NY Times
Kosovo leader flown to Germany as plot thickens

July 9, 2000

STREOC, Yugoslavia (Reuters) - NATO peacekeepers transferred a Kosovo Albanian leader to Germany for treatment on Sunday as conflicting details emerged of the mysterious late-night incident where he was wounded.

Ramush Haradinaj, an ethnic Albanian former guerrilla commander, was flown from a U.S. military hospital in Kosovo to another in southern Germany, the NATO-led KFOR force said.

Haradinaj's political party said he had been the target of an assassination attempt in the early hours of Friday morning. But others involved in the incident insisted Sunday they had wounded Haradinaj after he came to their home to attack them.

Whichever version is correct, the episode could have serious consequences for international authorities running Kosovo.

If Haradinaj was attacked, he is the third ex-commander of the Kosovo Liberation Army to be targeted in recent months -- a worrying statistic for NATO and United Nations officials charged with establishing peace and stability.

If he is arrested for committing a crime, it could destabilize Kosovo's fragile political landscape and some of his supporters may decide to respond with violence.


After Haradinaj was involved in a scuffle with Russian peacekeepers in May, there were a string of gun, grenade and rocket attacks on Russian bases.

KFOR said Haradinaj, president of the Alliance for the Future of Kosovo, had been transferred to the Landstuhl military hospital after examinations by U.S. doctors in Kosovo.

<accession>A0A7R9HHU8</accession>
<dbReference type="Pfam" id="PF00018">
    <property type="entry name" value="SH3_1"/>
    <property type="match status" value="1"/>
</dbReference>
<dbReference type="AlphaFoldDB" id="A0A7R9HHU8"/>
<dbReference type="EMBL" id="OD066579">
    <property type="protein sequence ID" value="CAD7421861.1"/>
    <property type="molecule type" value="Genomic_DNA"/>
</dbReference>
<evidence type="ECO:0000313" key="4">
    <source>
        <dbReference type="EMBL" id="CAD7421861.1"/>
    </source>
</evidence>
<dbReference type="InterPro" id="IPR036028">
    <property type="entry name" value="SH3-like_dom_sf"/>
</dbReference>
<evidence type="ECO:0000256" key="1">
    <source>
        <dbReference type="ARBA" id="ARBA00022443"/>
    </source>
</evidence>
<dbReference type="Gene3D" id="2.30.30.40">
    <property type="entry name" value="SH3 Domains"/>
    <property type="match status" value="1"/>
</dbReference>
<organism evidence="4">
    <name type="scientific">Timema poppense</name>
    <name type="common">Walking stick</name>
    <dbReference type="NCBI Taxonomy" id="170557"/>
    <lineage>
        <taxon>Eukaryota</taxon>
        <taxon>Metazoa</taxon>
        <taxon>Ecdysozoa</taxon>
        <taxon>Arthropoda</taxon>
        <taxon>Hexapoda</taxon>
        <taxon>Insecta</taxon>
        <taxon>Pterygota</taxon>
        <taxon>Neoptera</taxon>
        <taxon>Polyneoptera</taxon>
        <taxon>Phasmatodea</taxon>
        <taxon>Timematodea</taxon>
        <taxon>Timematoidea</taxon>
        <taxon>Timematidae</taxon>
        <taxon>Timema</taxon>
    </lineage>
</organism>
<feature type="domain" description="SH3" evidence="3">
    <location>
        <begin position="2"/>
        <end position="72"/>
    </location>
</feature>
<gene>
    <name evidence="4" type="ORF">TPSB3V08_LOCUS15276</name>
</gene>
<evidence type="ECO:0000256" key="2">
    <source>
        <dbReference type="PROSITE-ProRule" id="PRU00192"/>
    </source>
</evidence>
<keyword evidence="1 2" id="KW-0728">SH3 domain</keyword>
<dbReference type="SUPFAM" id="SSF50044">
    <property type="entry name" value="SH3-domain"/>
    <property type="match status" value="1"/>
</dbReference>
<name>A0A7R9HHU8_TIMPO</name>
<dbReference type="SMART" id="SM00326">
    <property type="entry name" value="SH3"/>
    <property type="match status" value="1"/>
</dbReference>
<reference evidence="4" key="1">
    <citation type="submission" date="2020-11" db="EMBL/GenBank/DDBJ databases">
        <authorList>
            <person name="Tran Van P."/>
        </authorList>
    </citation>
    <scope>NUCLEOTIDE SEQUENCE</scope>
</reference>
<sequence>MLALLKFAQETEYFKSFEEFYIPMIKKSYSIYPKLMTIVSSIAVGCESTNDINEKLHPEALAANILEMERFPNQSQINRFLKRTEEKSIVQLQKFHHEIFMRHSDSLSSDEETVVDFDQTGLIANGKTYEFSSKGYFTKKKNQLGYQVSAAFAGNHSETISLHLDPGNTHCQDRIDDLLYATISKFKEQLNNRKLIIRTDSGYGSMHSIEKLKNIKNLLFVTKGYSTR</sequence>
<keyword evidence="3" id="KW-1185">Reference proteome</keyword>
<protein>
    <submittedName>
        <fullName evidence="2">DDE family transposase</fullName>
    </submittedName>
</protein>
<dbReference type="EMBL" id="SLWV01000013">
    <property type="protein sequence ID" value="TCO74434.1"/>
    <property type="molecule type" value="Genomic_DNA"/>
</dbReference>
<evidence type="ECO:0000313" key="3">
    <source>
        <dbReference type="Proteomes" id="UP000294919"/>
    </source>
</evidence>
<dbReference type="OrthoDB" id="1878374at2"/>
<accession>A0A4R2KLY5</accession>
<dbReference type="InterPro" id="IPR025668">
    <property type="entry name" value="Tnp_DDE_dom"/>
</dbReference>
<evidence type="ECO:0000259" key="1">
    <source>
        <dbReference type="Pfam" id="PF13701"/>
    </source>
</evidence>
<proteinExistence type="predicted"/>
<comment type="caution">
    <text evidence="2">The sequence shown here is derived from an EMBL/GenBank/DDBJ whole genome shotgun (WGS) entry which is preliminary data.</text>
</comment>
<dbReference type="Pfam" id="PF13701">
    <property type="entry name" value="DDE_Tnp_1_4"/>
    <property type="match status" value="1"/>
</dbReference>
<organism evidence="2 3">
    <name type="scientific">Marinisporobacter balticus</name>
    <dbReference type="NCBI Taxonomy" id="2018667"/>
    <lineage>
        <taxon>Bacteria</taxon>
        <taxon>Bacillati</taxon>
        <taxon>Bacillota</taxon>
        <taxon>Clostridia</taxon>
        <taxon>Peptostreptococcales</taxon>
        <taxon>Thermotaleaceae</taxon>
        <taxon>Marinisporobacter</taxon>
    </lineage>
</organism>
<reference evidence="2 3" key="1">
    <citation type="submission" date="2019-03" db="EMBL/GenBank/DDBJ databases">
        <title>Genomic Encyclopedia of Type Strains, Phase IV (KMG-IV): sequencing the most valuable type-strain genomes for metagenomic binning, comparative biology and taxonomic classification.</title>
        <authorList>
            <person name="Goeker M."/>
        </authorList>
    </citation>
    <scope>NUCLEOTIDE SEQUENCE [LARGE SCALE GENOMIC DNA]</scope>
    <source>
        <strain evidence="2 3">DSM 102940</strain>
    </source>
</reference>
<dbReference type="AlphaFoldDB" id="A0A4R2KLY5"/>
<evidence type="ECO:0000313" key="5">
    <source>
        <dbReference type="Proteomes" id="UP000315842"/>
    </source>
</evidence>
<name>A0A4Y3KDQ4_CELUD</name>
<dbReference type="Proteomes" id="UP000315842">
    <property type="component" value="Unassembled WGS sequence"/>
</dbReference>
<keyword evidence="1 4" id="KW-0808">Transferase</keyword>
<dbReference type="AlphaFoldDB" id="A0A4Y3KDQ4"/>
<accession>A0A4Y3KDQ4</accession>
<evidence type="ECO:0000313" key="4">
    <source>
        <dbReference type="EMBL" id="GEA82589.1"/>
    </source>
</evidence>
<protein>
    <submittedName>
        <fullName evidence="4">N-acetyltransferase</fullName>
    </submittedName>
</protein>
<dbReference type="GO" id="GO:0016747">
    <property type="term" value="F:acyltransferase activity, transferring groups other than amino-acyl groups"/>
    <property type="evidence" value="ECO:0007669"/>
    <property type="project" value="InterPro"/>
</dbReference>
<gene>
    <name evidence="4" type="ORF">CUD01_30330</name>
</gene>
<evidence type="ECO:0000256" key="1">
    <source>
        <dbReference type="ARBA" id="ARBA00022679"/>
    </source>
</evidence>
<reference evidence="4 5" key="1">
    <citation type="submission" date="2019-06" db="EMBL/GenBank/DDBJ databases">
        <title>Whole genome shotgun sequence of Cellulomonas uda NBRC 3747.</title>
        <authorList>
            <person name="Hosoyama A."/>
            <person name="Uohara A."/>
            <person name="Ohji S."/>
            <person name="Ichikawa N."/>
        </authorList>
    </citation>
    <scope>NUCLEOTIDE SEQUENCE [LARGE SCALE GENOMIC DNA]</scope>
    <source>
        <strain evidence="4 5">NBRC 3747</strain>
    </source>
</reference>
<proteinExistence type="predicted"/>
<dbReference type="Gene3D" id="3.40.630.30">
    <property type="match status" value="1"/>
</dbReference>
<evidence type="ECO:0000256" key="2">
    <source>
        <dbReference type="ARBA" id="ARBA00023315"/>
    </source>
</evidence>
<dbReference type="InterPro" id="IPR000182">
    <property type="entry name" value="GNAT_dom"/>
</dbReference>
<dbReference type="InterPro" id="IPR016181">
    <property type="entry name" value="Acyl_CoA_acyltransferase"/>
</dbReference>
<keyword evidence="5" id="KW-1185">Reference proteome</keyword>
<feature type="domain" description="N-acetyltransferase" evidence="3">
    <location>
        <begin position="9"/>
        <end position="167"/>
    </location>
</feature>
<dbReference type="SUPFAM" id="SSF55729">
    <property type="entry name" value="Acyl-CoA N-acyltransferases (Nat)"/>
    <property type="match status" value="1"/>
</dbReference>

``During one of the tests it was discovered that a small fragment of shrapnel or deformed bullet had entered his face and traveled down to his neck, where it is reported to be near sensitive tissue," KFOR spokesman Major Scott Slaten said.

Kosovo's U.N. police force is investigating the case and Italian soldiers stood guard outside a house peppered with bullet holes in the village of Streoc, western Kosovo, where the incident is believed to have taken place.

In the garden of the house, members of the Musaj family said Haradinaj and around 30 armed associates including his brother, a regional commander of the civilian successor to the KLA, had approached and threatened them.

``They came just to destroy us. Why else would he come at night, instead of during the day, if he wanted a proper discussion?" said 35-year-old Qasim Musaj.


A shootout followed and a grenade exploded, according to the family, and Haradinaj was wounded. None of the around 20 people inside the house was hurt, the family said.

An senior official in the Alliance, speaking on condition of anonymity, acknowledged Haradinaj had gone to the house -- a fact omitted from the party's earlier descriptions, which simply referred to an attack between the towns of Pec and Glodjane.

But the official insisted he had been accompanied by only three other people. He said a grenade had been thrown at them after they spoke with a female family member in the garden.

``There is a lot of invention with a political background going on," the official said. ``We're very interested in the truth coming out because the truth is in our favor."

Haradinaj's allies and the Musajs appear to agree he went to the house in response to a visit to his father's home by members of several families, including the Musajs, a few days earlier.

These family elders have accused Haradinaj and KLA fighters loyal to him of kidnapping members of their family because they were members of a rival ethnic Albanian group.

Haradinaj's supporters insist he stopped off on the way home from a political meeting to tell the Musaj family not to involve his father and to suggest they meet soon in his office.

While the Musajs say his motives were far more sinister, Haradinaj's allies suggest he is the victim of a political plot to discredit him.

Original article